Haptic Tether for Human Robot Communication

From The Theme

What if we could help mobile robots navigate crowded environments using haptic communication?

Human Robot Communication Image

We set out to explore the use of haptic communication to improve human-mobile robot interaction, especially in crowded environments, such as offices and shopping malls.

We developed and tested a “tether system” – a wearable haptic interface that enables the robot to communicate intent to the user via silent, private, bidirectional vibration patterns.

To test the system, the user and the robot were put on intersecting paths, so that either the human or the robot had to yield the right of way to avoid collision. Under certain conditions, the robot’s intent (to yield to the human or not) was revealed to the human via the haptic interface. Data from this user study was analyzed to develop a model to predict users’ trajectories.

Research results showed that haptic communication between users and mobile robots affects the user’s choice of navigation strategies. Haptic communication shifted two key parameters of the predictive model – the user’s “safety buffer” radius and the user’s expectation of the robot’s future velocity. Our model successfully predicted users’ behavior 87% of the time. In addition, tests of existing asymmetric vibration haptic devices found that they need improvement to provide sufficient directional cues during human walking and high cognitive load.

Y. Che, C. T. Sun, and A. M. Okamura, “Avoiding Human-Robot Collisions using Haptic Communication”, submitted to Robotics and Automation Letters, 2018.

Y. Che, H. Culbertson, C.-W. Tang, S. Aich, and A. M. Okamura, “Design and Evaluation of a Virtual Tether for Mobile Robot-Human Interaction”, submitted to IEEE Transactions on Human-Machine Systems, 2017. (in review)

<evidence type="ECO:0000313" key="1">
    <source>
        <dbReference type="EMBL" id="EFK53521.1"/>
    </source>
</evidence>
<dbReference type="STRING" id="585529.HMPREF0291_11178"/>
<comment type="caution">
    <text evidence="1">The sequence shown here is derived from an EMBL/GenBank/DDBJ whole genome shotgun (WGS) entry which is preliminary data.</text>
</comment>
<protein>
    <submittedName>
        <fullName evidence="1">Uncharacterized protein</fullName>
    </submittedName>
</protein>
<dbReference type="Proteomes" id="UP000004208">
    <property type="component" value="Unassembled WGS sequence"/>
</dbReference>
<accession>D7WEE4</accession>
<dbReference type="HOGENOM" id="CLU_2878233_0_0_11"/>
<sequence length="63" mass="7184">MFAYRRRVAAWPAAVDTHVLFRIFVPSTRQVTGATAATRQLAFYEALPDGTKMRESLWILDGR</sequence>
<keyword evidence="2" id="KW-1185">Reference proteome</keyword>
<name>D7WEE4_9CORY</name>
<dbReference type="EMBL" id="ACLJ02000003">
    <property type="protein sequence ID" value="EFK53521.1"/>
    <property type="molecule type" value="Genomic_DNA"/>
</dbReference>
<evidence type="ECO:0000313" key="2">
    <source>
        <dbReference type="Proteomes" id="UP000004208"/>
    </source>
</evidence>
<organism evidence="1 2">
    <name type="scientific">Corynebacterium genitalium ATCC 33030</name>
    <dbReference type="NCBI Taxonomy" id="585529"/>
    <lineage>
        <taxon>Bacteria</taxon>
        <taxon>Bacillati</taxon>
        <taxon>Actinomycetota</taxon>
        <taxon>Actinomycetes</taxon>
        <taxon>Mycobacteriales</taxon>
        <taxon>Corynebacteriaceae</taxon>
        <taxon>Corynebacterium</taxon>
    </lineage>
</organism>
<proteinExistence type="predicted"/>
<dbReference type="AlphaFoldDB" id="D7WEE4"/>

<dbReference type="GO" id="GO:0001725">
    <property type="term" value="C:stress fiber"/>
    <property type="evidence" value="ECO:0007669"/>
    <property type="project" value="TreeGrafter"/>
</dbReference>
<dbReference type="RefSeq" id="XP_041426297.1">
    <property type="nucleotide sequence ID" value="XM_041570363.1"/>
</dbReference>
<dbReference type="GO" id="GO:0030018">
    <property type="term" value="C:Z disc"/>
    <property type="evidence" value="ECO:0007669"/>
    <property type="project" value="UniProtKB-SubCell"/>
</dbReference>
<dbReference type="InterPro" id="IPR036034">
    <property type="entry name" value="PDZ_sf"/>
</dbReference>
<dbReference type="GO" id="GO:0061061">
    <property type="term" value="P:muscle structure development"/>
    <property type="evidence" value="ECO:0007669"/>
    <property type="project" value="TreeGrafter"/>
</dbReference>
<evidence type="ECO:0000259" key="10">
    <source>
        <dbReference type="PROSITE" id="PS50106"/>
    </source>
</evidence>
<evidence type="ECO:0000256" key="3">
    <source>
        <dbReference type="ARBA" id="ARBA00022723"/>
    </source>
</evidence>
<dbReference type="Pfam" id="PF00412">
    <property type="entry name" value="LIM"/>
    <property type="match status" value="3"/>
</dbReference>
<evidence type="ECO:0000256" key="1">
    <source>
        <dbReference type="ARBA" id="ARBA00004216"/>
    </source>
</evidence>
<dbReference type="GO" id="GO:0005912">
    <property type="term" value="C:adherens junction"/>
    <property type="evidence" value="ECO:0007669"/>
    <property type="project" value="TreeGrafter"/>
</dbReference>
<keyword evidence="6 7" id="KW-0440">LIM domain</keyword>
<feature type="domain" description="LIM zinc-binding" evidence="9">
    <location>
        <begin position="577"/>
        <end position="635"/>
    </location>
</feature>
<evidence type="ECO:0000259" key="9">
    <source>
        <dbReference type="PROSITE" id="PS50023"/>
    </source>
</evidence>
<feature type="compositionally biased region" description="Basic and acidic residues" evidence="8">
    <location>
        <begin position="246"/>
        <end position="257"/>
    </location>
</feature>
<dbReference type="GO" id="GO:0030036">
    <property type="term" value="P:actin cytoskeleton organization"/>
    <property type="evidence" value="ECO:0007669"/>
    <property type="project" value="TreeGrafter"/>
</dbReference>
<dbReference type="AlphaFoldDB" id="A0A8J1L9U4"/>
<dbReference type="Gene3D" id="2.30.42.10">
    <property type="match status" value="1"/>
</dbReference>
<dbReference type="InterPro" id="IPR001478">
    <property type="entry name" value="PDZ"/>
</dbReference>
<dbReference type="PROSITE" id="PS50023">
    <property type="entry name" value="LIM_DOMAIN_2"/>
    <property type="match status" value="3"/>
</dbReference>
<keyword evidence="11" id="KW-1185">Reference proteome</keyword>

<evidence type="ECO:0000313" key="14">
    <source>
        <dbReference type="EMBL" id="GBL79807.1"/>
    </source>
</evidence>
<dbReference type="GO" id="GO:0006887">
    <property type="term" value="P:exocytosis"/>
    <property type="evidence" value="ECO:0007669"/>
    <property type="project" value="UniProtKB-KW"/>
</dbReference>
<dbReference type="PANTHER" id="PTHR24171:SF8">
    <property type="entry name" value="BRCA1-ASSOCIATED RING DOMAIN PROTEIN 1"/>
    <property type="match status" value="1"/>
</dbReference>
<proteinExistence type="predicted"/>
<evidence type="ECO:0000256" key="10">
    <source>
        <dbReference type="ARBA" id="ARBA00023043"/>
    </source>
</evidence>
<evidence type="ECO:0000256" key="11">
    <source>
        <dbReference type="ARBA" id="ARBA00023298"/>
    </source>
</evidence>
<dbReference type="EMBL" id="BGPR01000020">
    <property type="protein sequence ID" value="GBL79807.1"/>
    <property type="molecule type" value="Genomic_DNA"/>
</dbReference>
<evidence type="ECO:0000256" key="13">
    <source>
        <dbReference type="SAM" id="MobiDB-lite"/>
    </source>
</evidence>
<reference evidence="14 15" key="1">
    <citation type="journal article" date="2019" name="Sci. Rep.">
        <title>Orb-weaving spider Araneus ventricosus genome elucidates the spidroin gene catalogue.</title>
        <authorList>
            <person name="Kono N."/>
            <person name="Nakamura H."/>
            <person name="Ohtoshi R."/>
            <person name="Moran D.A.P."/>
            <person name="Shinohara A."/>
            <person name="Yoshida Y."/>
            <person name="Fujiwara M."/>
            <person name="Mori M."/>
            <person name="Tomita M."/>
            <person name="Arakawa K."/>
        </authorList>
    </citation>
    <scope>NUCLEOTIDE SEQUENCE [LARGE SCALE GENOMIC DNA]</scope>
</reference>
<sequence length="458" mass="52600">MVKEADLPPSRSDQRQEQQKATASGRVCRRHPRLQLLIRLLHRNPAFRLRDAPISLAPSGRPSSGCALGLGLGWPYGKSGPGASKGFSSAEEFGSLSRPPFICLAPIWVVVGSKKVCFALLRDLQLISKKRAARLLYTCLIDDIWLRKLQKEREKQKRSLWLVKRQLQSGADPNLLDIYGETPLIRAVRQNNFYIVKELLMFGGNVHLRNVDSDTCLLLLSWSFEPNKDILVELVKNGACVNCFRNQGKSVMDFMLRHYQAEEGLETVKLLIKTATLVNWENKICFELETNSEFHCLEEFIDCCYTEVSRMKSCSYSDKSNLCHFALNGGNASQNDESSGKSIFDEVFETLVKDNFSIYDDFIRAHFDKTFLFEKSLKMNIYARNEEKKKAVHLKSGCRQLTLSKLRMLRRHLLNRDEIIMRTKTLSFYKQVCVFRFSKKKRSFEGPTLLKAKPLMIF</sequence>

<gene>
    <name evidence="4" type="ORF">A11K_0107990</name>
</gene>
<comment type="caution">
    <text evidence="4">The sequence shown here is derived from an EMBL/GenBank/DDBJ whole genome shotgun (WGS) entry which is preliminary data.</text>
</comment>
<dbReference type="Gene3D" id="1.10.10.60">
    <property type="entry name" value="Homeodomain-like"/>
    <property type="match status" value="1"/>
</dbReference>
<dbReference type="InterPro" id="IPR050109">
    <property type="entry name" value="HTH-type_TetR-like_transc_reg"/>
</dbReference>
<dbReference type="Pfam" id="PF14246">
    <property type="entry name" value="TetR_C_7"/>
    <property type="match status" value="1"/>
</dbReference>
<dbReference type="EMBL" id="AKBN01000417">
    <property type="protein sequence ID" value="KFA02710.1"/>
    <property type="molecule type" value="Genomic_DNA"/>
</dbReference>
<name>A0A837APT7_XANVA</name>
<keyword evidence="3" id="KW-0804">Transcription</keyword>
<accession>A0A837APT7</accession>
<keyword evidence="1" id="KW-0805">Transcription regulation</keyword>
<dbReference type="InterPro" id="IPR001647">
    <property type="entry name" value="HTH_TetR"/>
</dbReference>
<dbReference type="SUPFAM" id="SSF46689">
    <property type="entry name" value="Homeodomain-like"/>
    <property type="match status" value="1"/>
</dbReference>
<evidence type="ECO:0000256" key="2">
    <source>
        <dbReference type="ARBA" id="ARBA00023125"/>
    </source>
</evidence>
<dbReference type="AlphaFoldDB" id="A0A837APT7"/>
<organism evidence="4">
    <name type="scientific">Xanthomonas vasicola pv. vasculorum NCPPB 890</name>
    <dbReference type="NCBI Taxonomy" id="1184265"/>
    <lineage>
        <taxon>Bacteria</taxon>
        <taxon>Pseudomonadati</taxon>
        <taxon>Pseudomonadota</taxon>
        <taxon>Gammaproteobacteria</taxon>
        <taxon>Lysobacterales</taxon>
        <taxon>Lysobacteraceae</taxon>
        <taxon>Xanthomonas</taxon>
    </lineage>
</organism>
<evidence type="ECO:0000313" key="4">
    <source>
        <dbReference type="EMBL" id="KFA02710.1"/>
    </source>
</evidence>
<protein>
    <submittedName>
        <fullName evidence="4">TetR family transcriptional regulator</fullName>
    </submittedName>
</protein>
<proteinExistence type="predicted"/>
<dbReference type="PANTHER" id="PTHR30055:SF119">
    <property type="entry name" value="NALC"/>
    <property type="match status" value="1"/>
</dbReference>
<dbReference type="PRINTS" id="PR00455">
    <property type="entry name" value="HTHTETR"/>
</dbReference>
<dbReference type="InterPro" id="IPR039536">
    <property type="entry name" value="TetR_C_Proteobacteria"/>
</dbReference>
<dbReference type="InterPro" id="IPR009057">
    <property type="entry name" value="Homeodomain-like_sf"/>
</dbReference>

Y. Che and A. M. Okamura, “Haptic Communication for Human-Mobile Robot Interaction”, will be presented at Workshop on Assistance and Service Robots in a Human Environment, IEEE/RSJ International Conference on Intelligent Robots and Systems on September 28, 2017.

Project Poster

Allison Okamura is  a Professor in the Mechanical Engineering department at Stanford University, with a courtesy appointment in computer science. She was previously Professor and Vice Chair of Mechanical Engineering at Johns Hopkins University. Her academic interests include haptics, teleoperation, virtual environments and simulators, medical robotics, neuromechanics and rehabilitation, prosthetics, and engineering education. She has been an associate editor of the IEEE Transactions on Haptics, an editor of the IEEE International Conference on Robotics and Automation Conference Editorial Board, and co-chair of the IEEE Haptics Symposium.

Yuhang CheYuhang Che received a B.S. degree from Shanghai Jiaotong University, Shanghai, China, and Purdue University, West Lafayette, IN, USA, and an M.S. degree from Stanford University, Stanford, CA, USA, all in Mechanical Engineering. He is currently working toward the Doctoral degree in Mechanical Engineering with Stanford University. His research interests include human robot interaction, autonomous robot, robot perception and sensing, teleoperation and haptics.